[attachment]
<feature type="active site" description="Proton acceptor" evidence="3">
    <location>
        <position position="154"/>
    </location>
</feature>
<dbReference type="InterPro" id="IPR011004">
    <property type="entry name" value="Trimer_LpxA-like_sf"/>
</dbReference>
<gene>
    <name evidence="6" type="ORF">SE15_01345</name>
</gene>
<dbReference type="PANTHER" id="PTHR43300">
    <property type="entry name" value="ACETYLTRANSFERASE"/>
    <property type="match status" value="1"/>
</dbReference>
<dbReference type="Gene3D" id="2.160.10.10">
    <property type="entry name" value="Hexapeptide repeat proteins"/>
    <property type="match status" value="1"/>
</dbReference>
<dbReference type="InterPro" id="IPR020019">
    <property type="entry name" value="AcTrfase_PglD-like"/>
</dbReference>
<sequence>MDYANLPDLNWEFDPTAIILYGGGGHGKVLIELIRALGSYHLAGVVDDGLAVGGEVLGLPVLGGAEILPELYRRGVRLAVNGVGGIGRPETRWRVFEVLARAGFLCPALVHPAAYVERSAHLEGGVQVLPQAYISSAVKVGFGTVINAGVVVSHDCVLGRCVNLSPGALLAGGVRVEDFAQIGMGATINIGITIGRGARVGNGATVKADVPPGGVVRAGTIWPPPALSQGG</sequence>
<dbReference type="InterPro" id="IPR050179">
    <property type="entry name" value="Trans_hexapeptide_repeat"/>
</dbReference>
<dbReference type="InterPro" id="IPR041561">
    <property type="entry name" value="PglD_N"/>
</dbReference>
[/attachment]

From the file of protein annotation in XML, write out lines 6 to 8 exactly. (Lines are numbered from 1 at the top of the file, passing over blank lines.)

<dbReference type="InterPro" id="IPR011004">
    <property type="entry name" value="Trimer_LpxA-like_sf"/>
</dbReference>